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Insurance report 'lays bare the greed behind industry crisis', say campaigners

It’s the first major overview of the employers’ liability, public liability and commercial property insurance market.


Updated Jul 14th 2021, 12:09 PM

ADVOCATES FOR INSURANCE industry reform have reacted with anger to the findings of a new Central Bank report that reveals the average cost of liability and commercial property insurance premiums rose by 24% between 2013 and 2019 from €1,828 to €2,269.

Based on data from the National Claims Information Database (NCID), the Central Bank has this morning published its first major statistical analysis of the market for business liability, employer’s liability and commercial property insurance.

It provides a broad overview of the market for these three types of insurance in the decade from 2009, a market that was valued at just over €1 billion by 2019.

The report does not take into account the impact of the Covid-19 pandemic or the introduction of the personal injuries awards guidelines earlier this year.

“This marks another milestone in the NCID series and is the first time we have looked at this complex area of insurance,” said Mark Cassidy, Director of Economics and Statistics at the Central Bank of Ireland.

“This complexity is evident in certain findings captured in the report, particularly calculating an average premium metric that accurately reflects market price movements.”

But in a statement this morning, Peter Boland, Director of the Alliance for Insurance Reform, says the analysis “lays bare the scale of the greed that has driven the current insurance crisis”.

Package premiums

According to the report, an overwhelming majority of policies in this market (86%) are packages that bundle together combinations of employer’s liability, public liability or commercial property.

“Although it’s not a perfect measure, it is the best indicator we have of overall average premiums, and we are confident that it is representative of the underlying trends,” he explained.

When it comes to the cost of package premiums over the decade, two distinct periods are noted in the report.

Between 2009 and 2013, the overall average premium fell by 16%.

But between 2013 and 2019, the average premium for package policies increased by 24%. 

This is mainly because this sector of the insurance market had become loss-making by around 2014, Cassidy told reporters.

A number of factors caused this decline in profitability including higher claims costs and a larger share of claims being settled through litigation.

“It’s very typical of this sector that you get a period of, first of all, declining premiums, leading to lower profitability,” he said.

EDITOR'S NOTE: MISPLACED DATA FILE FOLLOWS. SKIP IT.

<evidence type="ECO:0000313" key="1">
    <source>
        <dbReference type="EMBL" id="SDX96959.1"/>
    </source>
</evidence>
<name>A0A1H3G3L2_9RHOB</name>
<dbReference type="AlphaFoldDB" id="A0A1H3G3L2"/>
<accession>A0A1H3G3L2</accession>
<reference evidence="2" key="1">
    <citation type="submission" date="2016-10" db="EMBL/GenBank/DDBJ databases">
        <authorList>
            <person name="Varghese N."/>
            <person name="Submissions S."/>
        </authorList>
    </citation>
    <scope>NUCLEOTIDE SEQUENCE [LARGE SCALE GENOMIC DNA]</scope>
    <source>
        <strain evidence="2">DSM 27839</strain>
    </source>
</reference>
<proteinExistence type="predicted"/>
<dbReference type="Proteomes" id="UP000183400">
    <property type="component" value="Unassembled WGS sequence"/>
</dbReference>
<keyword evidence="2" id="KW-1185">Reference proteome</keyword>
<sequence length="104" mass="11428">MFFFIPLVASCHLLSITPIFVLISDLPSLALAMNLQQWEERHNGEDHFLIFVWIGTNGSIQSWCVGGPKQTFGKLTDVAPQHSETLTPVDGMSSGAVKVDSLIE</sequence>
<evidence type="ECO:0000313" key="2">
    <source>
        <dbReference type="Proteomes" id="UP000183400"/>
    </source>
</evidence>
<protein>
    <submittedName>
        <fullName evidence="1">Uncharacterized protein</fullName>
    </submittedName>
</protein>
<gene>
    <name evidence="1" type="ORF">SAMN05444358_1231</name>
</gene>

“Because of that lower profitability, the firm’s then need to catch up. They then need to recoup the losses from the very low periods of profitability by increasing their premiums over the subsequent years.”

The cost of a claim to the insurer “is the key factor driving profitability, and therefore insurance premiums”, Cassidy said.

The average cost of employer’s liability claims for firms increased by 56% from €25,001 in 2009 to €38,988 in 2015, while the average cost of public liability claims increased by 48% from €14,286 to €21,154 over the same period, according to the data.

From 2015 to 2019, the average cost of employer’s and public liability claims then decreased by 16% and 22% respectively to €32,635 and €16,587 in 2019.

Across both varieties of liability cover, 92% of costs related to injury claims, the report states.

Insurers “have been insisting for years now that claims drive insurance costs,” Boland said.

But he said it’s clear from the data that costs “within the control” of firms are also driving the losses.

“Dramatically reduced investment income, increased commission levels paid to brokers and big increases in reinsurance costs and reserves for future settlements have driven recent losses,” he said.

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“Meanwhile, insurers’ loss ratio (ultimate claims costs to earned premiums) has dropped dramatically since 2015, the year liability premiums started to rocket.”

‘Pursuit of fees’

Chiefly because of the potential for large payouts, litigation is increasingly the most popular method of settling injury claims as opposed to, for example, settling directly with the insurer or through the Personal Injuries Assessment Board (PIAB).

The proportion of claimants who settled through litigation increased from 52% in 2015 to 64% in 2019.

But it’s also the most time-consuming and expensive settlement channel, accounting for an average of 35% of the total cost of a claim compared to 12% for direct settlements and just 4% for PIAB.

Boland said, “What is extraordinary here is that lawyers’ pursuit of fees is actually costing their clients when minor injury public liability or employer liability claims are taken to litigation.”

“Claims for minor injuries cost up to 25 times more in legal fees than settlements via PIAB, take 2.7 years longer to settle and yield less for the claimant than PIAB awards.”

Earlier this year, the Government introduced Personal Injuries Guidelines, in a bid to normalise personal injuries awards and help to drive down costs for insurers and consumers.

Last week, new figures from the Department of Enterprise suggested that there has been a significant decline in the value of awards since the guidelines were implemented.

“The tentative evidence we’re getting is very encouraging,” said Cassidy.

“I think what we would expect to see is a more significant impact in terms of the reduction in the average reward… in terms of reducing the volatility in the claims environment, which is extremely important.”

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